A Silent Disease? Not Exactly.

Over the past couple of decades, I’ve heard people refer to Diabetes as a “silent disease”, or some such nonsense. I’ve also heard the same phrase attributed to high blood pressure, but this is a diabetes blog, so that’s what I’m talking about here.

It’s strange how our minds get warped by numbers, and then by what those numbers mean, real or imagined. Our lives are consumed by it because our lives depend on it.

Our minds are constantly filled with numbers: Blood glucose, insulin on board, grams of carbohydrates, insulin to carb ratios, hemoglobin A1c, and oh yeah, our weight.

We calculate and pre-bolus and super bolus and correct and exercise and try to eat healthy to keep our numbers in a good range. To be “compliant” (don’t get me started). Heck, just to feel good.

When those numbers aren’t so great, we feel that too. We feel sluggish, thirsty, ready to run off to the loo at a moment’s notice. We also feel concern, worry that we’ll develop complications because we had a bad diabetes day today, and a bad day a couple of days ago, and another one last week. Still, we have to ignore it. Close the box. Turn off the noise. Forget about it. Because another day is here to be lived, and if we want to live it well, we have to concentrate on the here and now and try our damndest to avoid the issues that tripped us up yesterday.

If we do that, and we put a few good days together, maybe a week, what do we have? A week’s worth of good numbers. And absolutely no guarantee that last week’s efforts will help us this week. Still, the numbers and what they represent pound inside our heads, invading the silence. Always with us.

Some PWDs have doctors who look at all of the data and pontificate, prescribe, and prognosticate. They want us to maintain tight glycemic control for 90 days, then explain in 15 seconds or less why we were unable to do so since the last appointment. Even if there’s no explanation. Or a really good one that proves that sudden spike last week wasn’t our fault. More to listen to.

There are good numbers sometimes, to be sure, but the feeling I get from a well-earned 98 mg/dL is always counterbalanced by the knowledge that my endocrine system will require at least the same amount of effort to keep that number in the same place tomorrow. There is no Bank of Blood Glucose to draw from when the same efforts fall short and result in an undeserved 198. We don’t have diabetes batteries to charge up so we can use them to power us when we’re diagnosed with complications.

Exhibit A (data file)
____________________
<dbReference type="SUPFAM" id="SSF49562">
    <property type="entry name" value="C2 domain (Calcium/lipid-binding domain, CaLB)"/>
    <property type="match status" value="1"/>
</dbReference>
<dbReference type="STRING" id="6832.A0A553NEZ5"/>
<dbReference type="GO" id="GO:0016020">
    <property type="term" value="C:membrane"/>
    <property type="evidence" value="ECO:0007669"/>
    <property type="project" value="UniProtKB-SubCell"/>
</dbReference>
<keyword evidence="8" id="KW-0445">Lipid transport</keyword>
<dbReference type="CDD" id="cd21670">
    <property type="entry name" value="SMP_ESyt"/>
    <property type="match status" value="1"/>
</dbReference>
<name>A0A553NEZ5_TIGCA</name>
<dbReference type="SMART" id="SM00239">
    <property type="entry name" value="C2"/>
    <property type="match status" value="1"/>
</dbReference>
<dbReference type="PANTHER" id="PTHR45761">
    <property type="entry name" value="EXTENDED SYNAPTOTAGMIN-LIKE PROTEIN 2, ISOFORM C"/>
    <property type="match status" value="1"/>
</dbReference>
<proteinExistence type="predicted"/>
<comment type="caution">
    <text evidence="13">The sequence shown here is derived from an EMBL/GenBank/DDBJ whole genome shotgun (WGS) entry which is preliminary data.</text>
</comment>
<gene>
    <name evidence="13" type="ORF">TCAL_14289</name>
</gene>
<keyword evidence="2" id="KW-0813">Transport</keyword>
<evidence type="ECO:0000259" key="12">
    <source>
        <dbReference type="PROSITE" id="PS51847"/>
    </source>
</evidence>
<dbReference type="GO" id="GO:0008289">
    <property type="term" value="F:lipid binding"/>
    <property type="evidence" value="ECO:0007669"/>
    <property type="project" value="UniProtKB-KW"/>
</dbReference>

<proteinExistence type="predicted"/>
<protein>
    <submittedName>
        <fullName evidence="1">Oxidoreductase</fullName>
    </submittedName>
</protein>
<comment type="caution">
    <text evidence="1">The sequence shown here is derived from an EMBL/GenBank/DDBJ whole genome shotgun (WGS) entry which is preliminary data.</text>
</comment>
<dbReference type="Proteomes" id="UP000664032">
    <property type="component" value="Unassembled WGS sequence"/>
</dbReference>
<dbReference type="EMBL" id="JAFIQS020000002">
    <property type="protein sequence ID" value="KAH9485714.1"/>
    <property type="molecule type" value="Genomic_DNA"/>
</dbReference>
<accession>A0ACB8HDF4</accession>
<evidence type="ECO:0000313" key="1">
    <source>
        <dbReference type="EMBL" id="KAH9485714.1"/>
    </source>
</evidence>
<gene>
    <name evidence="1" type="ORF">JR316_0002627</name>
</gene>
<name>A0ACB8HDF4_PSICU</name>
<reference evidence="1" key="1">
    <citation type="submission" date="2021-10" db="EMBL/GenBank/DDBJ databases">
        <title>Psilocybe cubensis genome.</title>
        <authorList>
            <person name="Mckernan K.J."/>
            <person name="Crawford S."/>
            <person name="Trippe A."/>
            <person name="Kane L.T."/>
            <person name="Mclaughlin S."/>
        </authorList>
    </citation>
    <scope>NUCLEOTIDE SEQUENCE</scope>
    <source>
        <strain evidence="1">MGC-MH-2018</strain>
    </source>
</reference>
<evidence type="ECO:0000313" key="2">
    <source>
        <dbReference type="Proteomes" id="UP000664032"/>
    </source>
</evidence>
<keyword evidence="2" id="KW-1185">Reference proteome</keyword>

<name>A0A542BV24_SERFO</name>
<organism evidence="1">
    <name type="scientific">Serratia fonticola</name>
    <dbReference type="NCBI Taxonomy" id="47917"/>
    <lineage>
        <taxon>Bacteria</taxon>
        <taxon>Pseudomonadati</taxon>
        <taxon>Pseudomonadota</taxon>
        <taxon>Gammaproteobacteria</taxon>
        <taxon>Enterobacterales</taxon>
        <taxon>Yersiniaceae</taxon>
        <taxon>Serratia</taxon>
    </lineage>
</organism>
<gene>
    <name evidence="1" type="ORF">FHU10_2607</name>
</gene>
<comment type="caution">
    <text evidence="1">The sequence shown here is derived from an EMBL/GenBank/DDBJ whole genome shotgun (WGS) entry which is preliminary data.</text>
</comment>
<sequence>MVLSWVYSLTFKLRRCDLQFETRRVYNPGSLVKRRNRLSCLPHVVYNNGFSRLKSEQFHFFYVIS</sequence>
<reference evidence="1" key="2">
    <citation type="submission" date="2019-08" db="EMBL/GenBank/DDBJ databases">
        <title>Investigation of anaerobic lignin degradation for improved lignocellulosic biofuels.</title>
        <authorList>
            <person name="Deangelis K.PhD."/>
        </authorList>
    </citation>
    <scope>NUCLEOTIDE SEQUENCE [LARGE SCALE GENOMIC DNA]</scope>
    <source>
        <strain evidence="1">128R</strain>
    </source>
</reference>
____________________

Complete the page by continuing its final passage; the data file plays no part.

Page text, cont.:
I’ll admit that because I write and post here, I think more than I should about what it looks like if everything isn’t great with my BG or my A1c or my weight. On the surface, that may sound crazy– why worry about what someone else thinks about something so personal to me? But, in a way, I like holding myself accountable to my readers (both of you). If I can’t always be successful, I want to be sure that at least you know I’m trying hard and not making excuses. More to think about. More noise.

In the final analysis, I try to live the best I can with diabetes every day, on a day by day basis. Regardless of how things are today… when tomorrow comes, I do what I can to forget about the past. Yesterday is only a reference point. I will do everything I can today to live well, by whatever definition that is on that day. By doing so, I enjoy what I have without worrying too much about things I can’t change anymore.

And it’s the only way I can drown out the diabetes noise.

Post a comment or leave a trackback: Trackback URL.


  • Scott K. Johnson  On July 2, 2013 at 9:48 pm

    Brilliant post, Stephen.


  • Scott E  On July 3, 2013 at 10:51 am

    Agreed. I’ve heard diabetes referred to as “The Silent Killer” (sorry to use that last word in there) — it was even in a rap video I saw not too long ago. It didn’t make sense to me for so many reasons. Once you know it’s there, it makes its presence known all the time.


  • xxlovelylizxx  On July 3, 2013 at 12:15 pm

    This is a very encouraging post! I think I’ve only ever referred to Diabetes as an invisible disease when it comes to others (Non-Diabetics) They don’t see all that this entails sometimes. Your words were spot on though. Thank you.


  • Laddie  On July 4, 2013 at 11:16 am

    Great post, Stephen, and reminder to all of us to live each day to the fullest and to quit using our numbers as a measure of the day.


  • Laddie  On July 26, 2013 at 5:06 pm

    Once again a great post, Stephen.


  • Reva  On July 30, 2013 at 7:17 pm

    “Yesterday is only a reference point. I will do everything I can today to live well, by whatever definition that is on that day.”

    I love that. It’s so easy to get caught up in what happened yesterday that I sometimes forget to focus on what I can do right now, today. Thanks for that reminder.


    • StephenS  On July 30, 2013 at 8:01 pm

      Reva, I get the same way. So I have to remind myself of that line over and over sometimes. Thanks for the comment!


  • Katie  On July 30, 2013 at 10:09 pm

    This is wonderful, very much enjoying your posts.


Leave a Reply

Fill in your details below or click an icon to log in:

WordPress.com Logo

You are commenting using your WordPress.com account. Log Out /  Change )

Facebook photo

You are commenting using your Facebook account. Log Out /  Change )

Connecting to %s

This site uses Akismet to reduce spam. Learn how your comment data is processed.

%d bloggers like this: